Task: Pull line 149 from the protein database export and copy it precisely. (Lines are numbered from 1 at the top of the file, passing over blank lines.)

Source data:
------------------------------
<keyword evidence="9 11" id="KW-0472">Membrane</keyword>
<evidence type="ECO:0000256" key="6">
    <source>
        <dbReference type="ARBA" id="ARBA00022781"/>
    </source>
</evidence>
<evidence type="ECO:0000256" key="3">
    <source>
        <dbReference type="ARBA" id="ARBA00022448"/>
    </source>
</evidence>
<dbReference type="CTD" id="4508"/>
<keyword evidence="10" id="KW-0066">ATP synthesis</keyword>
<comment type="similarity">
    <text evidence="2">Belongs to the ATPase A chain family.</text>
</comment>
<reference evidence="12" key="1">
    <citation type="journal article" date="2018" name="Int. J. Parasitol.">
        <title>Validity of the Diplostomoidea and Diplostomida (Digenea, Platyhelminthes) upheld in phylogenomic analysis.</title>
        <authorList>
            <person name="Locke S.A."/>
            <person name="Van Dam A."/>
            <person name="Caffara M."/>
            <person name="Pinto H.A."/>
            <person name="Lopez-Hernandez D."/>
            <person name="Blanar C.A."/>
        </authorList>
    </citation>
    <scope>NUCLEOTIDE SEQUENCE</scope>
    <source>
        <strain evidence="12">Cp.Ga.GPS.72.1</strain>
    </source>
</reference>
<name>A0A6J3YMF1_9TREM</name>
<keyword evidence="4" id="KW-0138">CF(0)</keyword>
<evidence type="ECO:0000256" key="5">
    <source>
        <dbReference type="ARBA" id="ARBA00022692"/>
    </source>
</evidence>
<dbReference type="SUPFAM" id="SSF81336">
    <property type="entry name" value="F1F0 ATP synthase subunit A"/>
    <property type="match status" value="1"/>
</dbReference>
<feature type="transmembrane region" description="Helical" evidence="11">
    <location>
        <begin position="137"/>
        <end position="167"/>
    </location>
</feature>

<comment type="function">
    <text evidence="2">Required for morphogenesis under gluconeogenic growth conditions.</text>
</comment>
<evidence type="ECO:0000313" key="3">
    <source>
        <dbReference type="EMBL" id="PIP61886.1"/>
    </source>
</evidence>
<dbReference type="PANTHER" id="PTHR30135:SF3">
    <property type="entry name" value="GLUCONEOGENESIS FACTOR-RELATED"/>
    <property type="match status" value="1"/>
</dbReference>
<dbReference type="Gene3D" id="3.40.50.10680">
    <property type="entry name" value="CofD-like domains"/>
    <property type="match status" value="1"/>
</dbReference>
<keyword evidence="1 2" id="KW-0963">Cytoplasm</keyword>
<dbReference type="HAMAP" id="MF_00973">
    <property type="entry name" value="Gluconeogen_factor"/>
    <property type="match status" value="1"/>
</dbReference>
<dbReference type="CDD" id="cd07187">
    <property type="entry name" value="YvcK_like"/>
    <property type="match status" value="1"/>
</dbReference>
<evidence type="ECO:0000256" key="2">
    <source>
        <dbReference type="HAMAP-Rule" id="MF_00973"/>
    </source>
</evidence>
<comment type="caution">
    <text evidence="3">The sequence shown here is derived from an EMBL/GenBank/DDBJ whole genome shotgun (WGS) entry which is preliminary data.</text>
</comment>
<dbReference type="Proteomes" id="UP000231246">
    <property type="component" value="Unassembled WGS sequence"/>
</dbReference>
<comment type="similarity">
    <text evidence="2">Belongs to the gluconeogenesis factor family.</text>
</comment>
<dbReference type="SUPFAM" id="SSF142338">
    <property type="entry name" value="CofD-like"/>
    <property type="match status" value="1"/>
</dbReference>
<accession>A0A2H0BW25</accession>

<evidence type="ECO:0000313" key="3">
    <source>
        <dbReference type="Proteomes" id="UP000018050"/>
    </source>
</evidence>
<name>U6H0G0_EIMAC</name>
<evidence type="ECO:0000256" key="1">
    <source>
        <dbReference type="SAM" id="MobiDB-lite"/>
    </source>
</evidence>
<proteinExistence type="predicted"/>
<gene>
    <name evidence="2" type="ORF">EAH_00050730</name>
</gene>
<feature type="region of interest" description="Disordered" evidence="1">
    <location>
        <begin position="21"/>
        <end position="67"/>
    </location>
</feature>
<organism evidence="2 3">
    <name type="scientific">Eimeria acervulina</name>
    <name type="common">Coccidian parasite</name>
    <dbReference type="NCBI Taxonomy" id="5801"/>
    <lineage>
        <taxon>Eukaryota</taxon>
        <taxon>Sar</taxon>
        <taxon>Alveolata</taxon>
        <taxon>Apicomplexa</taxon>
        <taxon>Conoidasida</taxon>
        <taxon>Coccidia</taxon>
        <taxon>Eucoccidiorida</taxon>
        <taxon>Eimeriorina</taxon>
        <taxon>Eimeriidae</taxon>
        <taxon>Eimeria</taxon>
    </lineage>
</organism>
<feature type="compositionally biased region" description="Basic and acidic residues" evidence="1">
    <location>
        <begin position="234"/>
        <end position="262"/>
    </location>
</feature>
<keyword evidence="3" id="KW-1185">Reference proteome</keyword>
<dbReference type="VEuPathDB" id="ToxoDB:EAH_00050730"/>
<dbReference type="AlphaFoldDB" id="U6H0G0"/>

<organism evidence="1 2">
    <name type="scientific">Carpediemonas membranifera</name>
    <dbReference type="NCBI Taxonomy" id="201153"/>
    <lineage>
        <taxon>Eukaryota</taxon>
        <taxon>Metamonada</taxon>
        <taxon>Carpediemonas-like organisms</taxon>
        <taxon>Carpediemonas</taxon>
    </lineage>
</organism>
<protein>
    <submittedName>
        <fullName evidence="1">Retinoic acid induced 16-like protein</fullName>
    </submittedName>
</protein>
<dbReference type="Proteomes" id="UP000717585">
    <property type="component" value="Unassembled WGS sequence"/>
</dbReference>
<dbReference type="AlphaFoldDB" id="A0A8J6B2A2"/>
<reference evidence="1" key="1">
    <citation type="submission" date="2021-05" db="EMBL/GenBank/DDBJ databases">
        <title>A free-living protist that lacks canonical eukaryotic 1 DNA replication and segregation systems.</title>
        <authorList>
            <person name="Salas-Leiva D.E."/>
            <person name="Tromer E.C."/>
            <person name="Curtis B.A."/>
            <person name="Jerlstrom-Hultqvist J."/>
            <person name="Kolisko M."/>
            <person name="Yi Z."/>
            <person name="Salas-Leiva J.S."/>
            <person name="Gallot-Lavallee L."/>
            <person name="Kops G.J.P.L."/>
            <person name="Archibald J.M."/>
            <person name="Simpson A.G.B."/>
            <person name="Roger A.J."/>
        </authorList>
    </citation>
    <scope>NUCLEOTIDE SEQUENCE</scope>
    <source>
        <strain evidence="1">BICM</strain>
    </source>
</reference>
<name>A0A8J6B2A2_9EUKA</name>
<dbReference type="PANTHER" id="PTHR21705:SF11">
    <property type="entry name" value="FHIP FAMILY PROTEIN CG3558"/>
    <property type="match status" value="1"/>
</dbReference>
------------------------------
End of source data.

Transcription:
        <taxon>Carpediemonas</taxon>